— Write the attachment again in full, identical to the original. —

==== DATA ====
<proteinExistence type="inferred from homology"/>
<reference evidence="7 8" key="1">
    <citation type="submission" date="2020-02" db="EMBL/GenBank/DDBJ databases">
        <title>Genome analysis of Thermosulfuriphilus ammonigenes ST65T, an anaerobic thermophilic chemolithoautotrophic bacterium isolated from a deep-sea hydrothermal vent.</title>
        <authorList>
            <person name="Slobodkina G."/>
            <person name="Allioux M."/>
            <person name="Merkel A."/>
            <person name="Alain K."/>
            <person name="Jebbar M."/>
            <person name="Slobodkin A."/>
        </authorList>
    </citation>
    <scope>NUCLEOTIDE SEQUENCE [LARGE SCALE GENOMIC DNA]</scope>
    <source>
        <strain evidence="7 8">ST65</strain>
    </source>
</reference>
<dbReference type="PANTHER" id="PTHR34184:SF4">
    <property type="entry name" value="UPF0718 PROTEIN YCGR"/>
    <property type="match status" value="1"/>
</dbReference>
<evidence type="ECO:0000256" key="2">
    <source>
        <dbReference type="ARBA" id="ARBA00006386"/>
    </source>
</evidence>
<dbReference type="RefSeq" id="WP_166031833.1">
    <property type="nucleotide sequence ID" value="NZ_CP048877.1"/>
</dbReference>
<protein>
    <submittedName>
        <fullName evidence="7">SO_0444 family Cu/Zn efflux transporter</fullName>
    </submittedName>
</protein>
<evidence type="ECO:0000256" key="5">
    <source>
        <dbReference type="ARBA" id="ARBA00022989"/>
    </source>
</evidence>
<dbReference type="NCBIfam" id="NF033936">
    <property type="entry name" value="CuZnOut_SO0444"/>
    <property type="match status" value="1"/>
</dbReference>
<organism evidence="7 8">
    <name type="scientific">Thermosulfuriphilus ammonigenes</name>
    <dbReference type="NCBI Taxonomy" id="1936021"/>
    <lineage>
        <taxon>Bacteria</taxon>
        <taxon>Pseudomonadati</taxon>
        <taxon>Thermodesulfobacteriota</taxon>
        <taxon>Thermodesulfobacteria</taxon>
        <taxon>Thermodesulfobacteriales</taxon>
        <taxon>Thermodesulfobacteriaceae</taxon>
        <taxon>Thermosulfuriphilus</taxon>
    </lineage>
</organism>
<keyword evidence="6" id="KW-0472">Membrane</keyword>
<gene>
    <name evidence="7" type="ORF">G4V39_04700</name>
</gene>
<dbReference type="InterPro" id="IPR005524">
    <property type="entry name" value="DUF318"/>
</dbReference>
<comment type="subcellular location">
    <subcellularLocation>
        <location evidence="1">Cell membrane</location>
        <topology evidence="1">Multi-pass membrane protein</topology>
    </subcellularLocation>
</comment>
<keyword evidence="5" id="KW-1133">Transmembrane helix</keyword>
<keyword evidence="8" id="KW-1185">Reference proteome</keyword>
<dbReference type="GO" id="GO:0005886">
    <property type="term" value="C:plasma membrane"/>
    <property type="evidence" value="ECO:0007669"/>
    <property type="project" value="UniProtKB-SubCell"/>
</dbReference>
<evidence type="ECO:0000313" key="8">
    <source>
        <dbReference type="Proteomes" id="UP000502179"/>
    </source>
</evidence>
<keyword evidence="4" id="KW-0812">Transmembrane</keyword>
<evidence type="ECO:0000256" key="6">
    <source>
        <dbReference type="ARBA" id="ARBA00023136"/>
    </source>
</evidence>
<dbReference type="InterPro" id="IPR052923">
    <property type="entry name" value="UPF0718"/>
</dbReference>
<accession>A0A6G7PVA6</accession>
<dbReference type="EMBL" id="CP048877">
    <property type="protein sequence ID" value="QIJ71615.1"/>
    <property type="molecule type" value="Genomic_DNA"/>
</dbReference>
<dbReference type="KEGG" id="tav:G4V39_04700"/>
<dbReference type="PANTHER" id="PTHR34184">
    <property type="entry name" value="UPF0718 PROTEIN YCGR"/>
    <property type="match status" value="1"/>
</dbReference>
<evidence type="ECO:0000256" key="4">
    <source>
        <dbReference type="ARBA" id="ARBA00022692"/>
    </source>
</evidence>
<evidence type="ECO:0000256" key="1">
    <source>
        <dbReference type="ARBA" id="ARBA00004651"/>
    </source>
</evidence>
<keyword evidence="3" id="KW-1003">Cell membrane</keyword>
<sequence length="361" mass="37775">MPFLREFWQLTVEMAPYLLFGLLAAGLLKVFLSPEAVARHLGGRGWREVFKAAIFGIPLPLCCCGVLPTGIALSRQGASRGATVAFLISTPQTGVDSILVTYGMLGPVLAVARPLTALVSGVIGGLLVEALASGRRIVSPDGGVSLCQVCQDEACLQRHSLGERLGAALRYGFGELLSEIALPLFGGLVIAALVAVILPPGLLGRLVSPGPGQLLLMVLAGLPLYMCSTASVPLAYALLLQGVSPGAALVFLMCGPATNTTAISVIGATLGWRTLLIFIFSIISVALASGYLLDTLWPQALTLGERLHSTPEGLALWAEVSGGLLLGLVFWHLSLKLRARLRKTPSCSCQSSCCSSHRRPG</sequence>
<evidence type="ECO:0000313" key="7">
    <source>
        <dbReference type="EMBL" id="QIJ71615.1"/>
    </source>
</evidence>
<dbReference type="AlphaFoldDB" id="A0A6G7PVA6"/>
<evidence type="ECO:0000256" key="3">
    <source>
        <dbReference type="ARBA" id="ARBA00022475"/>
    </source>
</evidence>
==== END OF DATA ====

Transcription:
<proteinExistence type="inferred from homology"/>
<reference evidence="7 8" key="1">
    <citation type="submission" date="2020-02" db="EMBL/GenBank/DDBJ databases">
        <title>Genome analysis of Thermosulfuriphilus ammonigenes ST65T, an anaerobic thermophilic chemolithoautotrophic bacterium isolated from a deep-sea hydrothermal vent.</title>
        <authorList>
            <person name="Slobodkina G."/>
            <person name="Allioux M."/>
            <person name="Merkel A."/>
            <person name="Alain K."/>
            <person name="Jebbar M."/>
            <person name="Slobodkin A."/>
        </authorList>
    </citation>
    <scope>NUCLEOTIDE SEQUENCE [LARGE SCALE GENOMIC DNA]</scope>
    <source>
        <strain evidence="7 8">ST65</strain>
    </source>
</reference>
<dbReference type="PANTHER" id="PTHR34184:SF4">
    <property type="entry name" value="UPF0718 PROTEIN YCGR"/>
    <property type="match status" value="1"/>
</dbReference>
<evidence type="ECO:0000256" key="2">
    <source>
        <dbReference type="ARBA" id="ARBA00006386"/>
    </source>
</evidence>
<dbReference type="RefSeq" id="WP_166031833.1">
    <property type="nucleotide sequence ID" value="NZ_CP048877.1"/>
</dbReference>
<protein>
    <submittedName>
        <fullName evidence="7">SO_0444 family Cu/Zn efflux transporter</fullName>
    </submittedName>
</protein>
<evidence type="ECO:0000256" key="5">
    <source>
        <dbReference type="ARBA" id="ARBA00022989"/>
    </source>
</evidence>
<dbReference type="NCBIfam" id="NF033936">
    <property type="entry name" value="CuZnOut_SO0444"/>
    <property type="match status" value="1"/>
</dbReference>
<organism evidence="7 8">
    <name type="scientific">Thermosulfuriphilus ammonigenes</name>
    <dbReference type="NCBI Taxonomy" id="1936021"/>
    <lineage>
        <taxon>Bacteria</taxon>
        <taxon>Pseudomonadati</taxon>
        <taxon>Thermodesulfobacteriota</taxon>
        <taxon>Thermodesulfobacteria</taxon>
        <taxon>Thermodesulfobacteriales</taxon>
        <taxon>Thermodesulfobacteriaceae</taxon>
        <taxon>Thermosulfuriphilus</taxon>
    </lineage>
</organism>
<keyword evidence="6" id="KW-0472">Membrane</keyword>
<gene>
    <name evidence="7" type="ORF">G4V39_04700</name>
</gene>
<dbReference type="InterPro" id="IPR005524">
    <property type="entry name" value="DUF318"/>
</dbReference>
<comment type="subcellular location">
    <subcellularLocation>
        <location evidence="1">Cell membrane</location>
        <topology evidence="1">Multi-pass membrane protein</topology>
    </subcellularLocation>
</comment>
<keyword evidence="5" id="KW-1133">Transmembrane helix</keyword>
<keyword evidence="8" id="KW-1185">Reference proteome</keyword>
<dbReference type="GO" id="GO:0005886">
    <property type="term" value="C:plasma membrane"/>
    <property type="evidence" value="ECO:0007669"/>
    <property type="project" value="UniProtKB-SubCell"/>
</dbReference>
<evidence type="ECO:0000313" key="8">
    <source>
        <dbReference type="Proteomes" id="UP000502179"/>
    </source>
</evidence>
<keyword evidence="4" id="KW-0812">Transmembrane</keyword>
<evidence type="ECO:0000256" key="6">
    <source>
        <dbReference type="ARBA" id="ARBA00023136"/>
    </source>
</evidence>
<dbReference type="InterPro" id="IPR052923">
    <property type="entry name" value="UPF0718"/>
</dbReference>
<accession>A0A6G7PVA6</accession>
<dbReference type="EMBL" id="CP048877">
    <property type="protein sequence ID" value="QIJ71615.1"/>
    <property type="molecule type" value="Genomic_DNA"/>
</dbReference>
<dbReference type="KEGG" id="tav:G4V39_04700"/>
<dbReference type="PANTHER" id="PTHR34184">
    <property type="entry name" value="UPF0718 PROTEIN YCGR"/>
    <property type="match status" value="1"/>
</dbReference>
<evidence type="ECO:0000256" key="4">
    <source>
        <dbReference type="ARBA" id="ARBA00022692"/>
    </source>
</evidence>
<evidence type="ECO:0000256" key="1">
    <source>
        <dbReference type="ARBA" id="ARBA00004651"/>
    </source>
</evidence>
<keyword evidence="3" id="KW-1003">Cell membrane</keyword>
<sequence length="361" mass="37775">MPFLREFWQLTVEMAPYLLFGLLAAGLLKVFLSPEAVARHLGGRGWREVFKAAIFGIPLPLCCCGVLPTGIALSRQGASRGATVAFLISTPQTGVDSILVTYGMLGPVLAVARPLTALVSGVIGGLLVEALASGRRIVSPDGGVSLCQVCQDEACLQRHSLGERLGAALRYGFGELLSEIALPLFGGLVIAALVAVILPPGLLGRLVSPGPGQLLLMVLAGLPLYMCSTASVPLAYALLLQGVSPGAALVFLMCGPATNTTAISVIGATLGWRTLLIFIFSIISVALASGYLLDTLWPQALTLGERLHSTPEGLALWAEVSGGLLLGLVFWHLSLKLRARLRKTPSCSCQSSCCSSHRRPG</sequence>
<evidence type="ECO:0000313" key="7">
    <source>
        <dbReference type="EMBL" id="QIJ71615.1"/>
    </source>
</evidence>
<dbReference type="AlphaFoldDB" id="A0A6G7PVA6"/>
<evidence type="ECO:0000256" key="3">
    <source>
        <dbReference type="ARBA" id="ARBA00022475"/>
    </source>
</evidence>